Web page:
I Found Sunsets 

There were a couple of sunsets lying around on Rožnik yesterday.

Thought I would make them available, because they make quite a desktop wallpaper.

Wallpaper One Wallpaper Two

Download: Here [Nikon D200, Nikkor VR 18-200 DX]

Categories:  Personal
Monday, November 6, 2006 5:45:53 PM (Central Europe Standard Time, UTC+01:00)  #    Comments


 The curse of Vista x64 

This post has been cooking for quite some time, quietly sitting on my desktop. Since Miha started the debate, I'm letting it go...

I've had a pleasure to work with the Acer Ferrari 4005 machine for a while. It was a great machine: AMD Turion 2.0 GHz, 64 bit, 2 GB RAM workhorse. Until I left it on the roof of my car and drove off...

Since then, I've been hammering on IBM Lenovo ThinkPad T60p, same specs, although x86 architecture. This is, in all terms, a great machine.

Having said that, I was running Windows XP x64 SP2 + Windows Vista x64, and Ferrari is actually one of the best machines to be on, when running x64. They have flawless driver support.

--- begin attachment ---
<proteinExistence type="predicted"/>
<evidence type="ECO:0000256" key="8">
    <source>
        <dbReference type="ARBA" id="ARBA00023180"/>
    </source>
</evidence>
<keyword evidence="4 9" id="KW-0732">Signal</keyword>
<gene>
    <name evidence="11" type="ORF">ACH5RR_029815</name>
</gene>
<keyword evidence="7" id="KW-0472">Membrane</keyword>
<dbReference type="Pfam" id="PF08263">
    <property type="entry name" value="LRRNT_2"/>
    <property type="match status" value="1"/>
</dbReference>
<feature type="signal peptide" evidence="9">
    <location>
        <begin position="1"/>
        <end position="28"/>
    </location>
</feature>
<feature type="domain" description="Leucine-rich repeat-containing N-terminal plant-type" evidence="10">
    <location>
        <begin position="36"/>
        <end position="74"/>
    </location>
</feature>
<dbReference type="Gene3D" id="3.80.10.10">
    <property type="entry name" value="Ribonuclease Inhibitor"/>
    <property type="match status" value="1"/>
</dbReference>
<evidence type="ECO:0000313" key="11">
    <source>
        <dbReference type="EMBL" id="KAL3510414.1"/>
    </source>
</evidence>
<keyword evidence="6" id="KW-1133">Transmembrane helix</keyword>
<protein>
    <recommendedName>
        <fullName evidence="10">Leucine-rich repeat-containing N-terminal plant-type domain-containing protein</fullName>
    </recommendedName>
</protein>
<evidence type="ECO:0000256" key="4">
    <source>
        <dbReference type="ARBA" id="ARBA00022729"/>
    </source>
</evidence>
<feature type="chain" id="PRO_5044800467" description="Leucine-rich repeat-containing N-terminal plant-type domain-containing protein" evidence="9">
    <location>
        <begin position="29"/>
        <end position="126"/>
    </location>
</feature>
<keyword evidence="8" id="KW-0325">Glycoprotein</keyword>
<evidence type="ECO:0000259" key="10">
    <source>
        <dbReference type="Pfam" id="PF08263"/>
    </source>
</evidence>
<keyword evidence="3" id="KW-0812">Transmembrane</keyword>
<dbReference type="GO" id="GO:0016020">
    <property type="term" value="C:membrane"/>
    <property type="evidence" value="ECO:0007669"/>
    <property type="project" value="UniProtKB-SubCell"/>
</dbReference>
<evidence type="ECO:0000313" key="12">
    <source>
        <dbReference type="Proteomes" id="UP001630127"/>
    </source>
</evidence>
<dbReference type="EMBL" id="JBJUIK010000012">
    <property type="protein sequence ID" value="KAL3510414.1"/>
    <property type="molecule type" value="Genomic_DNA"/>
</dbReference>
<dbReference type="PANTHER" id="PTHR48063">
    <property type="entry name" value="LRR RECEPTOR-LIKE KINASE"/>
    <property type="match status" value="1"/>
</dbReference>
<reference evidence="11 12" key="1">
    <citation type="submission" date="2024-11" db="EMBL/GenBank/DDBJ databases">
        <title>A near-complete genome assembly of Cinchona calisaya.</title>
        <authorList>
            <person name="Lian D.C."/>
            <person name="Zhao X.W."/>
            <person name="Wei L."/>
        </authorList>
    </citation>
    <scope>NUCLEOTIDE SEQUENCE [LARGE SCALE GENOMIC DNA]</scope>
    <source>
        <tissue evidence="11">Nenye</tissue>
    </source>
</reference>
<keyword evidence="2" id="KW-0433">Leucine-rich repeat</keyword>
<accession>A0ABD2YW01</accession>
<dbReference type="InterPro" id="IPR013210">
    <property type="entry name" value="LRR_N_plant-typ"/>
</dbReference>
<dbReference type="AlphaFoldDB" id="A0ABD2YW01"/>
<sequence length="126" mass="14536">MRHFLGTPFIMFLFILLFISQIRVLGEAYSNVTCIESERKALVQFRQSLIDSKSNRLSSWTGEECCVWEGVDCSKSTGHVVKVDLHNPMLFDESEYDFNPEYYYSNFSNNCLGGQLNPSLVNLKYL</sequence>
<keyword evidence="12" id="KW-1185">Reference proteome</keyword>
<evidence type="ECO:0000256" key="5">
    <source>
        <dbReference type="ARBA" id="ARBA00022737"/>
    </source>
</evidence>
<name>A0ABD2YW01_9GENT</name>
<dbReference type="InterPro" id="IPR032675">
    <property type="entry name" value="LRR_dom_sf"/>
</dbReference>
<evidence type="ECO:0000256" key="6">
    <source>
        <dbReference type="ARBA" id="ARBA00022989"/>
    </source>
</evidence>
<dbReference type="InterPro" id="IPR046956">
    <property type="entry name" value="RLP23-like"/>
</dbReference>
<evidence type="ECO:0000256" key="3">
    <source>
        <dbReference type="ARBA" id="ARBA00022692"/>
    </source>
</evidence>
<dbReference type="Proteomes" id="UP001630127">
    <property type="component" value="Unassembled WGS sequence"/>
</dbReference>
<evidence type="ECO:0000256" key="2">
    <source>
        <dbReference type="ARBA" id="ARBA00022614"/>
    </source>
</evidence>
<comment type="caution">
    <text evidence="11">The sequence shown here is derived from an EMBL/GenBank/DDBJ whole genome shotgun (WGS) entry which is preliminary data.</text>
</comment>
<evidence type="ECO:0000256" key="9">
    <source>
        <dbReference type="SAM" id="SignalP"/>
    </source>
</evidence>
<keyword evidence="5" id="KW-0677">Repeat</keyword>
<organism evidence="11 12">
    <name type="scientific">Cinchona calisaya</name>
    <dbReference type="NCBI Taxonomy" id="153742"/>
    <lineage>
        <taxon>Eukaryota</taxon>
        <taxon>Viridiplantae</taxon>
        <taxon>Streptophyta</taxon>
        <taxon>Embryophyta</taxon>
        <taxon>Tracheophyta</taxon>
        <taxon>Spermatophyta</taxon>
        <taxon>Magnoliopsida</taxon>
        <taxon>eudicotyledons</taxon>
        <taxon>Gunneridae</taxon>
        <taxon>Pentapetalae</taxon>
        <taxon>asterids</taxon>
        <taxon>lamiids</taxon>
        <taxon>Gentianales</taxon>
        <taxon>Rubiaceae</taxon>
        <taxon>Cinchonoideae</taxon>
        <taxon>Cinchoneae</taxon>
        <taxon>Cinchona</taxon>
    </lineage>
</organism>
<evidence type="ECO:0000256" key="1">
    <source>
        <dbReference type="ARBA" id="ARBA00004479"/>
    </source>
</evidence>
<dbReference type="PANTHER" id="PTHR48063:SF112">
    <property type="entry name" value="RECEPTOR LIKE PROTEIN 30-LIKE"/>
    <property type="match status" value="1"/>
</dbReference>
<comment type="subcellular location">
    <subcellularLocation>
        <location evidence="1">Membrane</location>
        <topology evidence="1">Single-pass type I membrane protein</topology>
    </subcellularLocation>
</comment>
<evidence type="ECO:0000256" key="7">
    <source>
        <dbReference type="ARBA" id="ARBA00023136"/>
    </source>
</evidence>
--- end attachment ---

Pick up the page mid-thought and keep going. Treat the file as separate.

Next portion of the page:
Let me get straight to the point.

Current prevailing architecture is x86. It's not going to stay that way for long. In the beginning of next year 99% of machines sold will have x64 support. Core 2 Duo is going to sweep the x86's dusty history.

The problem is, the majority of consumer base will decide by comparison, as always. It's just the magic of numbers, again. Imagine all the talking going on inside different computer stores and online forums, speculating how much better x64 is. In reality, x64 is currently (and for at least a couple of years) not going to be substantially faster - in the consumer space - than x86.